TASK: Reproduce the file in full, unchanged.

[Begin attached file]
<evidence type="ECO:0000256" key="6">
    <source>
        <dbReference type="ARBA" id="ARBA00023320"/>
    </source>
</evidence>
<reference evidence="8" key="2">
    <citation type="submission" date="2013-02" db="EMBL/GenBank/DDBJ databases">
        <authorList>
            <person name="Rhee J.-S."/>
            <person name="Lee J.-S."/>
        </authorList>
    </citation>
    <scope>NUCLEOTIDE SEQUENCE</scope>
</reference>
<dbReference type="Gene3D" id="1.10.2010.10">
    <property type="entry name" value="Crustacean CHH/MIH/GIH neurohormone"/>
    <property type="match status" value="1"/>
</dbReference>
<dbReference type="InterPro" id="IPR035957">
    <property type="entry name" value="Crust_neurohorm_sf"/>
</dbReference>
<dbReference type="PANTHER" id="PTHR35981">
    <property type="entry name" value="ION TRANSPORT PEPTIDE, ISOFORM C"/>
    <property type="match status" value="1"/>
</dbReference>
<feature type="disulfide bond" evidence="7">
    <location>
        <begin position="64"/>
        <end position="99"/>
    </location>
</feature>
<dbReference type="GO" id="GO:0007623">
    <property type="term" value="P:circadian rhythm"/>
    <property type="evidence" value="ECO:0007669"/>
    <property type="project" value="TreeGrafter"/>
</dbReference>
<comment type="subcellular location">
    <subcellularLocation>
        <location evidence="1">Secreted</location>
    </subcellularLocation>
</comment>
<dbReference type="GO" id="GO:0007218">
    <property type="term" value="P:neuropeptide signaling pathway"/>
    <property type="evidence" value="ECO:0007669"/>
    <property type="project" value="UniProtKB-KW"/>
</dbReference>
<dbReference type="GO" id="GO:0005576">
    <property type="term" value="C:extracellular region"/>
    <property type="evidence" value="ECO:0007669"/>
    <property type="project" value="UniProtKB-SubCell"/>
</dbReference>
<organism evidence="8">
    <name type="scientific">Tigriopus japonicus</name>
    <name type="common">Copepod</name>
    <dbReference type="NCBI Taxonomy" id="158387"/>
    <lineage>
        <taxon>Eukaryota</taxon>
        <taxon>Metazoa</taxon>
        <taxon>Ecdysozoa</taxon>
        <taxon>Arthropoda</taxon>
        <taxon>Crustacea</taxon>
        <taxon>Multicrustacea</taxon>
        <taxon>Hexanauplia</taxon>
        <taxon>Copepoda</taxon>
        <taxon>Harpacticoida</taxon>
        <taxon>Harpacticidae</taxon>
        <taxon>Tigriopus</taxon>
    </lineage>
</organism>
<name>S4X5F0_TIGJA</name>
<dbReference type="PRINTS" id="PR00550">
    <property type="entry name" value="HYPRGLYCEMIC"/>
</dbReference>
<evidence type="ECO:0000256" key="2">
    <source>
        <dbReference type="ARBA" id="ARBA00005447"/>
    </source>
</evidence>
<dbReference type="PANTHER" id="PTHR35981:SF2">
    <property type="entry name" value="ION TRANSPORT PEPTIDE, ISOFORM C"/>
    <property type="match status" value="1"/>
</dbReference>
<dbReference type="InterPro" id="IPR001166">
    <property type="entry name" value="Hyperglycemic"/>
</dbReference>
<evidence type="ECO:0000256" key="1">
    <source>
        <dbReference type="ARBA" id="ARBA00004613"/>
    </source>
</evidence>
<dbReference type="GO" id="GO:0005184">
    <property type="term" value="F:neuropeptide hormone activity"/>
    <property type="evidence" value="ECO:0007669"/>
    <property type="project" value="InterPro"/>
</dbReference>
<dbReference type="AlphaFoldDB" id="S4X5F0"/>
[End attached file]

<evidence type="ECO:0000256" key="6">
    <source>
        <dbReference type="ARBA" id="ARBA00023320"/>
    </source>
</evidence>
<reference evidence="8" key="2">
    <citation type="submission" date="2013-02" db="EMBL/GenBank/DDBJ databases">
        <authorList>
            <person name="Rhee J.-S."/>
            <person name="Lee J.-S."/>
        </authorList>
    </citation>
    <scope>NUCLEOTIDE SEQUENCE</scope>
</reference>
<dbReference type="Gene3D" id="1.10.2010.10">
    <property type="entry name" value="Crustacean CHH/MIH/GIH neurohormone"/>
    <property type="match status" value="1"/>
</dbReference>
<dbReference type="InterPro" id="IPR035957">
    <property type="entry name" value="Crust_neurohorm_sf"/>
</dbReference>
<dbReference type="PANTHER" id="PTHR35981">
    <property type="entry name" value="ION TRANSPORT PEPTIDE, ISOFORM C"/>
    <property type="match status" value="1"/>
</dbReference>
<feature type="disulfide bond" evidence="7">
    <location>
        <begin position="64"/>
        <end position="99"/>
    </location>
</feature>
<dbReference type="GO" id="GO:0007623">
    <property type="term" value="P:circadian rhythm"/>
    <property type="evidence" value="ECO:0007669"/>
    <property type="project" value="TreeGrafter"/>
</dbReference>
<comment type="subcellular location">
    <subcellularLocation>
        <location evidence="1">Secreted</location>
    </subcellularLocation>
</comment>
<dbReference type="GO" id="GO:0007218">
    <property type="term" value="P:neuropeptide signaling pathway"/>
    <property type="evidence" value="ECO:0007669"/>
    <property type="project" value="UniProtKB-KW"/>
</dbReference>
<dbReference type="GO" id="GO:0005576">
    <property type="term" value="C:extracellular region"/>
    <property type="evidence" value="ECO:0007669"/>
    <property type="project" value="UniProtKB-SubCell"/>
</dbReference>
<organism evidence="8">
    <name type="scientific">Tigriopus japonicus</name>
    <name type="common">Copepod</name>
    <dbReference type="NCBI Taxonomy" id="158387"/>
    <lineage>
        <taxon>Eukaryota</taxon>
        <taxon>Metazoa</taxon>
        <taxon>Ecdysozoa</taxon>
        <taxon>Arthropoda</taxon>
        <taxon>Crustacea</taxon>
        <taxon>Multicrustacea</taxon>
        <taxon>Hexanauplia</taxon>
        <taxon>Copepoda</taxon>
        <taxon>Harpacticoida</taxon>
        <taxon>Harpacticidae</taxon>
        <taxon>Tigriopus</taxon>
    </lineage>
</organism>
<name>S4X5F0_TIGJA</name>
<dbReference type="PRINTS" id="PR00550">
    <property type="entry name" value="HYPRGLYCEMIC"/>
</dbReference>
<evidence type="ECO:0000256" key="2">
    <source>
        <dbReference type="ARBA" id="ARBA00005447"/>
    </source>
</evidence>
<dbReference type="PANTHER" id="PTHR35981:SF2">
    <property type="entry name" value="ION TRANSPORT PEPTIDE, ISOFORM C"/>
    <property type="match status" value="1"/>
</dbReference>
<dbReference type="InterPro" id="IPR001166">
    <property type="entry name" value="Hyperglycemic"/>
</dbReference>
<evidence type="ECO:0000256" key="1">
    <source>
        <dbReference type="ARBA" id="ARBA00004613"/>
    </source>
</evidence>
<dbReference type="GO" id="GO:0005184">
    <property type="term" value="F:neuropeptide hormone activity"/>
    <property type="evidence" value="ECO:0007669"/>
    <property type="project" value="InterPro"/>
</dbReference>
<dbReference type="AlphaFoldDB" id="S4X5F0"/>